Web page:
Friday, February 12, 2010

Daddy Dearest

*This is a long post, but totally worth it for anyone going through a loss or break-up*

Some women have phenomenal relationships with their fathers and their dads help see male roadblocks along the way and bounce back after break-ups. Thanks to Shape Magazine, the rest of us get to read about those girls with advice-giving dads. Better an article than nothing at all. :-)

Everything Has a Shelf Life: It took a bad break-up for one woman to learn how to nourish herself - body and soul. by Brooke Fisher

Do Men come with nutritional labels we choose to ignore? This thought occurred to me on my eighth day of post-break-up grieving. The previous week hadn't been my most productive (think pj's, pints of ice cream and multiple viewings of Pretty in Pink). And of course, no mourning period would have been complete without the inevitable "What's Wrong With Me?" I was still wallowing when my father called. "Well," he said, "Everything has a shelf life."

The first time I remember hearing that term was in my seventh-grade health class. Food that exceeds it's "use by" or "best before" date, my teacher explained, loss nutritional value and eventually goes rancid. The same thing, I realized, just might hold true for a relationship that's past it's prime: It not only fails to fortify you, it can even make you sick.

My ex had become the equivalent of expired milk-spoiled and sour. Over the six years we dated, he'd turned increasingly judgmental and critical. I can't recall the first or second breakup, but by round four, his behavior had done quite a number on my self-esteem. So why had I gone back for more?

Probably because I'd lost any sense of myself. I was so focused on keeping my significant other happy, I never took the time to think about what I needed. I'd given up Saturday hikes to play darts at the pub and swapped Monday night yoga for Monday Night Football. I couldn't recall the last time I'd made a salad; my ex ate only pizza, burgers and Chinese food.

My waistline definitely paid the price for our unhealthy union. I'd gained 15 pounds, which made sense when I looked at the array of cookies, chips and crackers in my kitchen. There were three types of soda, but no vegetables. A lone, brusied banana sat in my fruit basket. And then I spotted it: There, on the refrigerator door, behind the cluttered magnets and takeout menus, was my workout and healthy-eating log from a few years back.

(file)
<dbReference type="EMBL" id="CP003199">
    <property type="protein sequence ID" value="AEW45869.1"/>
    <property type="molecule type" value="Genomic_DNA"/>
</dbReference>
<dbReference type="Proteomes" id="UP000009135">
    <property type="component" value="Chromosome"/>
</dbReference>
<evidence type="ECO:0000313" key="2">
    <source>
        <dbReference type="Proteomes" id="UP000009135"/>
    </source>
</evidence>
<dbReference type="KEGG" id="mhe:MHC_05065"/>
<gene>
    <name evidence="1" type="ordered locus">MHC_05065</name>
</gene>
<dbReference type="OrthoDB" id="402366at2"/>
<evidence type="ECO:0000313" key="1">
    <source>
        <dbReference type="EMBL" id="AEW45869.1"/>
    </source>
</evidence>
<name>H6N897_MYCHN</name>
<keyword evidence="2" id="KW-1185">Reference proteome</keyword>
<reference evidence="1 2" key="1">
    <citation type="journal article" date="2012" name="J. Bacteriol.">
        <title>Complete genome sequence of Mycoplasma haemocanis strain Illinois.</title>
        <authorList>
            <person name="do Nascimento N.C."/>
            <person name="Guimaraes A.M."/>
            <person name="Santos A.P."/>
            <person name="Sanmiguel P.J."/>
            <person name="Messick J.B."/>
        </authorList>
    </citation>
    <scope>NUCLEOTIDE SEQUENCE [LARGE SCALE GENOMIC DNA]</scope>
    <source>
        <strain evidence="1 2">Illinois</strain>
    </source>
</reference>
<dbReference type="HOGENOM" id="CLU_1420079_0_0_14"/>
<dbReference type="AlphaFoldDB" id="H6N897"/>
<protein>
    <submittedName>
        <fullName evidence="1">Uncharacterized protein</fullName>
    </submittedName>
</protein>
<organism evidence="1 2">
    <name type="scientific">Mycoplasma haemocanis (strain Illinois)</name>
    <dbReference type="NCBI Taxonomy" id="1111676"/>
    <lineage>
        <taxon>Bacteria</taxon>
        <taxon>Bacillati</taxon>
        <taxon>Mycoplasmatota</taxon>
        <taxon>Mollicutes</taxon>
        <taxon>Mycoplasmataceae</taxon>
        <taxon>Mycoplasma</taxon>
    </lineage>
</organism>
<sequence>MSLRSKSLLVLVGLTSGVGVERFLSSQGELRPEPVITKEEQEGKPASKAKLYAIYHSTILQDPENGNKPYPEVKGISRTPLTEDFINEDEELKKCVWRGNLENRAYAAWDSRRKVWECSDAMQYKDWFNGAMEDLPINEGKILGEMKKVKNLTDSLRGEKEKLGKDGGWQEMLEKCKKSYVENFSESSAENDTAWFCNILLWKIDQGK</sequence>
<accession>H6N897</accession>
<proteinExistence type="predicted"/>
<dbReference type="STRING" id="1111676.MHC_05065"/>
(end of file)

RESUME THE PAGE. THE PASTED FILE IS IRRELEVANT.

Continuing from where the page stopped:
It was time to start respecting my body-and myself-again. I began by clearing out the pantry and fridge and restocking them with nutritious foods. I treated myself to a new pair of sneakers and four running outfits-one for each day of the week I committed to exercising. I started slowly, increasing my distance each time. The longer I ran, the more confident I became.

Eliminating excess sugar, preservatives and toxic men from my life helped me lose the extra weight I'd been carrying around and regain my self-worth. Not long after, I met Mike... while I was out for a run. Two years and one marathon later, I married him. Like a balanced diet, he complements my lifestyle and keeps me strong and sane. I don't need a label to tell me that this relationship is meant to last.

I love this article. I hope it helped someone!!!

1 comment:

antithesis said...

i can definitely relate to that. i lose myself in relationships often. i try to conform to what they like to do. that's just why i weighed 196 when my last relationship ended. i still have some work to do but im doing better about doing my own things.